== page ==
When American politicians claim a "fundamental difference" to distinguish themselves from their opponents, or when they say "we fundamentally disagree", they're using one of the cheapest and least-accurate idioms in the English language.
The "fundamentals" in America are simple: Life, liberty, and the pursuit of happiness. We all believe fundamentally in individual liberties, market economics, and the protection of the rights of the minority -- even when that's not popular with the majority. If you fundamentally disagree on those principles, then you're not really an American in spirit.
Where we differ is in matters of execution. We differ with one another in our own time, and we often have differed with our predecessors. Those individual liberties are better-protected today than they were 50 or 100 or 200 years ago; we've gotten better about that over time, and we'll continue getting better in the future.
We've changed course on exactly how to implement market economics many times -- Hamilton and Jefferson differed about whether the government should be able to carry a national debt. Andrew Jackson shut down the Second Bank of the United States. Teddy Roosevelt busted the trusts and brought about antitrust laws. Franklin Roosevelt fought with the Supreme Court over important matters of government intervention in the economy. Many of these occasions (and countless others) may have been transformative -- but they were never fundamentally deviations from a market economy. Major changes in course? Maybe. But never a fundamental sea change into Communism or feudalism or mercantilism.
If we're honest with ourselves, no matter how much people complain about "activist judges" or "overreaching courts", we all agree as Americans that we want some power to prevent the tyranny of the majority from trampling the rights of the minority, since we all perhaps realize that we are, on occasion, in the minority ourselves.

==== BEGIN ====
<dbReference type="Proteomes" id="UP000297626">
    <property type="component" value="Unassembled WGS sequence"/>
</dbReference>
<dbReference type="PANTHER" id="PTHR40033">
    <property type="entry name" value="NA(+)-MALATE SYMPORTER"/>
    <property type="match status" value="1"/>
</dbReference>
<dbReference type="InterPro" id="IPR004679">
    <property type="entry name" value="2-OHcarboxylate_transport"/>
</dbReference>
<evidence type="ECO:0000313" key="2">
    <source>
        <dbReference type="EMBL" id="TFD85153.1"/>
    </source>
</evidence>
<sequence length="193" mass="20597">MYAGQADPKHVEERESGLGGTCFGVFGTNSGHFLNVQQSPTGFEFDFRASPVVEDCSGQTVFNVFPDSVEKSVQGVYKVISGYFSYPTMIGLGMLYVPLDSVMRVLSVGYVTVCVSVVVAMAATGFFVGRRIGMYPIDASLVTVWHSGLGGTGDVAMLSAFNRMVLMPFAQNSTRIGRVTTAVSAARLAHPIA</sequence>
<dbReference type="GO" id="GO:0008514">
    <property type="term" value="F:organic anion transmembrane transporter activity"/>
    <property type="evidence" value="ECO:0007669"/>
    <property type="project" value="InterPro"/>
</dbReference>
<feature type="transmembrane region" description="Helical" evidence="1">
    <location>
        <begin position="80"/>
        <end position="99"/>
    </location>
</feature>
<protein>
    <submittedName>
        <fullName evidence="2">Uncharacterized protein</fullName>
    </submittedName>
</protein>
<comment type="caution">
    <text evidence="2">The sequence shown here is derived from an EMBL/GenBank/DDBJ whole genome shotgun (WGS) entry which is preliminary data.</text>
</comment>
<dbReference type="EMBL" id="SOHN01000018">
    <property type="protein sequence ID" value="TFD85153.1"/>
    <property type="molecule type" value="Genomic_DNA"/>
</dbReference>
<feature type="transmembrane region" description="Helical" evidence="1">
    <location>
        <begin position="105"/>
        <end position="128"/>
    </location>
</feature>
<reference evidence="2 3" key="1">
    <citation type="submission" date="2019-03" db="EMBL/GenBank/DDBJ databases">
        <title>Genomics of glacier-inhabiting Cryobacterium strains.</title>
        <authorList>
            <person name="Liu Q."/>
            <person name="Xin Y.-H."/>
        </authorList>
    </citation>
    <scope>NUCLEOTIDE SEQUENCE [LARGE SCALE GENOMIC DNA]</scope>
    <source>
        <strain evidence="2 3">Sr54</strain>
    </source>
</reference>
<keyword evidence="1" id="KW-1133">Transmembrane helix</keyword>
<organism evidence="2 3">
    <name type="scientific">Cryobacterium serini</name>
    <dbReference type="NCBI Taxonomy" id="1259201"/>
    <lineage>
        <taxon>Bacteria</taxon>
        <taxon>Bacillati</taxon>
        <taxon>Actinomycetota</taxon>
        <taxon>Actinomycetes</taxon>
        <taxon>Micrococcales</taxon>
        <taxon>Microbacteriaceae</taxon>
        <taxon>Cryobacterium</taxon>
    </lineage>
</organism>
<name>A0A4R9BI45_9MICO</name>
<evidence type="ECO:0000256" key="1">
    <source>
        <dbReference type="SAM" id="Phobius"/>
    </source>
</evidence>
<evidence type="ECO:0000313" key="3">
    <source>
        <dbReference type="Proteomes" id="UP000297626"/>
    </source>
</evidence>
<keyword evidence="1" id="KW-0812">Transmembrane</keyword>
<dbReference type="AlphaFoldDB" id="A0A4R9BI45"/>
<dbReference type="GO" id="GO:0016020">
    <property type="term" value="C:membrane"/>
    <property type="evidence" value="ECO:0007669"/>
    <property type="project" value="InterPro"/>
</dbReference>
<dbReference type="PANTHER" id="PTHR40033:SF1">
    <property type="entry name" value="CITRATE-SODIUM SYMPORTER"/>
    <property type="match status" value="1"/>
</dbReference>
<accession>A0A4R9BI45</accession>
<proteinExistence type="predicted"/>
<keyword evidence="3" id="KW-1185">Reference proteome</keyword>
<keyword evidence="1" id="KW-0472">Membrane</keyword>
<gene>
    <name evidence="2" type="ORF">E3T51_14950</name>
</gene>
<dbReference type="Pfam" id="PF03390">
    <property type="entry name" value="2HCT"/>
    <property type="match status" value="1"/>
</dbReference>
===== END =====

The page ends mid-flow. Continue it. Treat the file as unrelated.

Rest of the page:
These things are fundamental. They are essential to the American way. If you want fundamentals, look at the Oath of Naturalization. Look at the Constitution. Look at the Declaration of Independence. These things are fundamental expressions of Americanism. Other things are details, and details upon which reasonable people can disagree without being fundamentally at odds with one another.
Hyperbole undermines the kind of healthy, rational arguments we should have with one another in a free society. We have differed fundamentally with Al Qaeda, with the Soviet Union, and with Nazi Germany. Calling our domestic opponents fundamentally wrong undermines the possibility that their minds might be changed -- or ours. And if we reject that kind of freedom to adapt and grow, then we're doing ourselves wrong.
"I am not an advocate for frequent changes in laws and constitutions, but laws and institutions must go hand in hand with the progress of the human mind. As that becomes more developed, more enlightened, as new discoveries are made, new truths discovered and manners and opinions change, with the change of circumstances, institutions must advance also to keep pace with the times. We might as well require a man to wear still the coat which fitted him when a boy as civilized society to remain ever under the regimen of their barbarous ancestors." - Thomas Jefferson